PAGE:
More than one year after a pro-Trump mob stormed the Capitol, leaving five dead and 140 police officers injured, the investigation to bring the insurrectionists to justice continues. The FBI and Department of Justice began the effort to arrest and charge those responsible shortly after the insurrection. The House later formed the Select Committee on the January 6 Attack in July after Senate Republicans rejected efforts to form a bipartisan commission. Here’s what you need to know.
The Department of Justice has been fairly lenient – so far
While more than 700 people have been arrested, only about a tenth of them have been sentenced. Of those who have been sentenced, less than half have received jail time. Among those who have received jail time, the median sentence is just 45 days.
There have been outliers. One insurrectionist was sentenced to more than 5 years in prison for assaulting police with a wooden plank and fire extinguisher, the longest sentence handed out so far.
It’s important to note that most of these sentences have been for relatively minor offenses and the most common charge being pleaded to is illegally parading or demonstrating in the Capitol, which is only a misdemeanor. Only twenty defendants have pleaded guilty to felonies so far and most of them have not been sentenced yet. The more serious cases will take time and given the number of defendants charged with crimes like assaulting law enforcement those cases are coming. Furthermore, a little more than 150 defendants out of 700 have entered guilty pleas, and getting the other cases to trial is proving to be a lengthy process, especially with the sheer amount of evidence.
“A necessary consequence of the prosecutorial approach of charging less serious offenses first is that courts impose shorter sentences before they impose longer ones,” said Attorney General Merrick Garland on Wednesday.
Nonetheless, some judges have expressed frustration with the light sentences being meted out in plea deals. While judges can impose harsher sentences than prosecutors recommend, most only do so in rare circumstances.
Texas is the state with the second-highest number of defendants charged in connection with the insurrection; with 66 alleged rioters it’s only behind Florida.
The Select Committee has handed out a lot of subpoenas
While the Department of Justice has pursued the insurrectionists themselves, the Select Committee is going after those who incited the attack. So far they have interviewed over 300 witnesses, obtained more than 30,000 records, and subpoenaed over 50 Trump allies.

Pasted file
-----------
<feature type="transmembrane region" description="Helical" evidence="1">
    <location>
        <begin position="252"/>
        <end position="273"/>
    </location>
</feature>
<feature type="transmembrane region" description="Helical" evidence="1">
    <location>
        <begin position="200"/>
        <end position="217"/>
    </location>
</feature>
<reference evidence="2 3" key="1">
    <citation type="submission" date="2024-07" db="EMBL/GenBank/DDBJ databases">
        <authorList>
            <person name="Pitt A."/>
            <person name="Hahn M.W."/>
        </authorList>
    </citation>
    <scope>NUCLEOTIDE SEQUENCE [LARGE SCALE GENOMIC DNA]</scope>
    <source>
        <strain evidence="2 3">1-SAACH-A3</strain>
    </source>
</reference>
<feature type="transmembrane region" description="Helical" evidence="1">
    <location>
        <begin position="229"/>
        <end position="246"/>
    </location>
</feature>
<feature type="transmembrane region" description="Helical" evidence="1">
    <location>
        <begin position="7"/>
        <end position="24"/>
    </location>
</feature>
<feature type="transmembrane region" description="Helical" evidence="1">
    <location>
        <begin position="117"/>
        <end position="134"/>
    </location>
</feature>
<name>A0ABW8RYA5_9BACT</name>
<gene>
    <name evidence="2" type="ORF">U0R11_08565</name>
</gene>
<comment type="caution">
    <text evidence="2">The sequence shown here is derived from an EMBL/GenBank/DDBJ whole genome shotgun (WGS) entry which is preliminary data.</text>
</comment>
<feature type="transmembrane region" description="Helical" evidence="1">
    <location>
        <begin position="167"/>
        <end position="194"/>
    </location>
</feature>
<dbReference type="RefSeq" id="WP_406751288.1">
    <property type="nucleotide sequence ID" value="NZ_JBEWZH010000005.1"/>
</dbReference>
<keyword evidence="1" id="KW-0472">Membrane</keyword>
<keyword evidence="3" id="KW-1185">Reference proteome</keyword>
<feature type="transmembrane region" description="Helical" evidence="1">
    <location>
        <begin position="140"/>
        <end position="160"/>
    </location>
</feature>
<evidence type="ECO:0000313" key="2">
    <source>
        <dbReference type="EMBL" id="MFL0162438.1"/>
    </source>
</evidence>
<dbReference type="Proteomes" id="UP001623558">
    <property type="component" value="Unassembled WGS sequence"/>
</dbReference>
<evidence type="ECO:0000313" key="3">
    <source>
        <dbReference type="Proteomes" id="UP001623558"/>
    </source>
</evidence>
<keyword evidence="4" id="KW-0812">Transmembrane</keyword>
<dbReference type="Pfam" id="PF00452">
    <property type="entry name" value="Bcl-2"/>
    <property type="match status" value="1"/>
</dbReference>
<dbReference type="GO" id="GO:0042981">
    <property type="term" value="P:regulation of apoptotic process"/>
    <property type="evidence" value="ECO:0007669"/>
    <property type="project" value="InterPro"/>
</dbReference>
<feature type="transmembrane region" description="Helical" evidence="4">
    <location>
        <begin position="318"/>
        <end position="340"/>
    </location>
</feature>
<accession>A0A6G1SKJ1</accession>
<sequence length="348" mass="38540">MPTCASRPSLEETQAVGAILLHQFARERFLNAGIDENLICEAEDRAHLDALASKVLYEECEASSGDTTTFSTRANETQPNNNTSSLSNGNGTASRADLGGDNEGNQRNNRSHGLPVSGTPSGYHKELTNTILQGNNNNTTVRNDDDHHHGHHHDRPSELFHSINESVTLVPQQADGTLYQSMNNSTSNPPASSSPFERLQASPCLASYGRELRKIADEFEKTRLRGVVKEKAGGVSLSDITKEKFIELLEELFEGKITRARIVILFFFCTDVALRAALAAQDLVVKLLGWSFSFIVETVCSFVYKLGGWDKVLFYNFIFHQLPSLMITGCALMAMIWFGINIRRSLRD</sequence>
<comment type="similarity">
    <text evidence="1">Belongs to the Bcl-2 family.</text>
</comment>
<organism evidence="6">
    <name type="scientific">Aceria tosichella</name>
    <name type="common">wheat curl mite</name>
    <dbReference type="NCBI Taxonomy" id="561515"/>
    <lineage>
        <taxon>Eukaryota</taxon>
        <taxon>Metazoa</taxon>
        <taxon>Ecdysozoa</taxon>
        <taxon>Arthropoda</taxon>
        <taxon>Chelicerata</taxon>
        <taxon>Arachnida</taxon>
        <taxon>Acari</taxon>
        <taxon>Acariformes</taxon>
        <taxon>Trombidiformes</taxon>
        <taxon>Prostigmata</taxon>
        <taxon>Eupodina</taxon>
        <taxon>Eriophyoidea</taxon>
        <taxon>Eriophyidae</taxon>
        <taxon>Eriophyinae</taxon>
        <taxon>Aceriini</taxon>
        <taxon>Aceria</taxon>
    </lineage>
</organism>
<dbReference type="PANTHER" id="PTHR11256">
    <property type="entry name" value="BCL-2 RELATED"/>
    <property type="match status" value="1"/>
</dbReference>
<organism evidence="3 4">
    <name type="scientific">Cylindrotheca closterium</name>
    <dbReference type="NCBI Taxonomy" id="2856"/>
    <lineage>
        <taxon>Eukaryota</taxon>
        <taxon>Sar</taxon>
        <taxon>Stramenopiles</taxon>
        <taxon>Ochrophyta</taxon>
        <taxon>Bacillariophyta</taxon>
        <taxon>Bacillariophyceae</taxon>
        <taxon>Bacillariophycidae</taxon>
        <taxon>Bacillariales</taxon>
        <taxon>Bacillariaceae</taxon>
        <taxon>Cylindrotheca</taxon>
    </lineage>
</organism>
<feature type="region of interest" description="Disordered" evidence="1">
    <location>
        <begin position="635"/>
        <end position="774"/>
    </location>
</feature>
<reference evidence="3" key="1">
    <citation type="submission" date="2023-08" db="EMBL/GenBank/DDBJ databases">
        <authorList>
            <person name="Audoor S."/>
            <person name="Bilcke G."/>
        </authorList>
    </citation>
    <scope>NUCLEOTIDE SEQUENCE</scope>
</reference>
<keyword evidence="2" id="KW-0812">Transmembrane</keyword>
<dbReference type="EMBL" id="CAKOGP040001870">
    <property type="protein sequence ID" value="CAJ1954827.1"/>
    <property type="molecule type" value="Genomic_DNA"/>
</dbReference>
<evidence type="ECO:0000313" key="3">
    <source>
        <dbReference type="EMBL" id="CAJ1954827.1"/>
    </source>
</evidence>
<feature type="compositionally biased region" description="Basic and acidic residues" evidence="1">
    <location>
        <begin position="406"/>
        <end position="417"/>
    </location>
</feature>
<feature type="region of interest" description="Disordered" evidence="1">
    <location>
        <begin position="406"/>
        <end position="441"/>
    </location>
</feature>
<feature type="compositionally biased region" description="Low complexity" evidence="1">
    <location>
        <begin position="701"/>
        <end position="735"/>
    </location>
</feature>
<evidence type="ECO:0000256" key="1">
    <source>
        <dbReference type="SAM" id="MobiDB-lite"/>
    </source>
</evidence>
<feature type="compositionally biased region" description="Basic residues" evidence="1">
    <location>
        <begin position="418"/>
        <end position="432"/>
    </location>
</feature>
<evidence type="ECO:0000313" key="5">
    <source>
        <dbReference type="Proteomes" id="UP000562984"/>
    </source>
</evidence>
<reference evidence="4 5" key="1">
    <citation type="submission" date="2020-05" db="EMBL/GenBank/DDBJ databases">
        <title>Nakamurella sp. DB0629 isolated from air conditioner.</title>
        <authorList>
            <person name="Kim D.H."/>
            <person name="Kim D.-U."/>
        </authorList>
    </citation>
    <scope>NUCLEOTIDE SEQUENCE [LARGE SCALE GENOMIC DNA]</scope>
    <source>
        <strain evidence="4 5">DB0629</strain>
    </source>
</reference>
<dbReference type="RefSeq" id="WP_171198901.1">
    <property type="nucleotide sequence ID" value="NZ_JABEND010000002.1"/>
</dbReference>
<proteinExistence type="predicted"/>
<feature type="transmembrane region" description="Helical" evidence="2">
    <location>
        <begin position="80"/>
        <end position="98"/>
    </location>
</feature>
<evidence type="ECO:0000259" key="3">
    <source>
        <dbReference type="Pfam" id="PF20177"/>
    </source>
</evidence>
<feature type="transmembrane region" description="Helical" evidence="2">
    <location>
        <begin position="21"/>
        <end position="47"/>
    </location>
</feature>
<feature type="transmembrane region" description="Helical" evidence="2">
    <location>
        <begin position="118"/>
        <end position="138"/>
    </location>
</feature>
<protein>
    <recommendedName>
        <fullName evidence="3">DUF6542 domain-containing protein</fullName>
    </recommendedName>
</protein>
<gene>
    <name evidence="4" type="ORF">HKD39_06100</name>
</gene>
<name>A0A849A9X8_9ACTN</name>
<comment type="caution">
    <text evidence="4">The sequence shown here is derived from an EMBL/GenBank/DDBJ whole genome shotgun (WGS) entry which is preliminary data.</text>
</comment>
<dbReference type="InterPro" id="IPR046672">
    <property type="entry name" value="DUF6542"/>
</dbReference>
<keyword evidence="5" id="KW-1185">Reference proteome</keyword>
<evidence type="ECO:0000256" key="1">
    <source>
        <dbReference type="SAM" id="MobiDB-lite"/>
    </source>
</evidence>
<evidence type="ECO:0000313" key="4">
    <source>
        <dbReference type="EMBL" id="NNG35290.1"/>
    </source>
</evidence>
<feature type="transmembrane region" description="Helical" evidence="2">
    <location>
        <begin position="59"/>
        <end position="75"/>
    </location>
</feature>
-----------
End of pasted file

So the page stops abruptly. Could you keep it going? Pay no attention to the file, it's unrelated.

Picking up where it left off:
Most witnesses have cooperated, but chief strategist Steve Bannon, former Justice Department official Jeffrey Clark, and former White House Chief of Staff Mark Meadows refused to comply with subpoenas (although Meadows did initially turn over 9,000 pages of documents). Congress voted to hold both Meadows and Bannon in contempt, a charge that could result in up to a year in prison.
The committee has recently dropped some major bombshells. On Sunday, Rep. Liz Cheney (R-Wyoming), who vice-chairs the committee, revealed that they had received “firsthand testimony” that Ivanka Trump at least twice asked her father to stop the violence. On Tuesday, the committee revealed text messages showing that Fox News host Sean Hannity was concerned about what Trump was planning on January 6 in the days prior.
The committee is expected to issue an interim report by summer and the final report will come ahead of the November elections. Meanwhile, more public hearings are expected in the coming months as the investigation shifts to a more open phase. While Congress cannot pursue criminal charges itself, they can refer the findings of their investigation to the Department of Justice.
There’s more work to be done
While hundreds of alleged insurrectionists have already been charged, the Department of Justice estimates that as many as 2,500 of them entered the Capitol on January 6. There are still arrests that need to be made and the FBI continues to search for suspects a year later. Their biggest targets include a suspect who left pipe bombs at the Republican and Democratic national committees and remains at large.
Another big question is how high will the investigation go. The Department of Justice is currently prosecuting the actual rioters but there’s still an open question regarding whether they’ll go after Trump’s inner circle as well. And while the Select Committee has subpoenaed some high-profile Trump allies, there are indications they could go after even bigger fish.
The committee is currently trying to get Rep. Jim Jordan (R-Ohio) to cooperate. There’s also the question of whether Mike Pence will be subpoenaed. The former vice president remains ambiguous over whether he’ll cooperate with the investigation although on Thursday Rep. Cheney said she looks forward to cooperation from Pence (his former chief of staff has already talked to the committee). Even Trump himself could be subpoenaed, with Rep. Bennie Thompson (D-Mississippi), who chairs the committee, saying “nobody’s off-limits.”
Although it’s been a year since the attack on the Capitol, there’s a lot more work to be done to determine what happened and hold those responsible to account. The coming year promises some major developments in the investigation into January 6.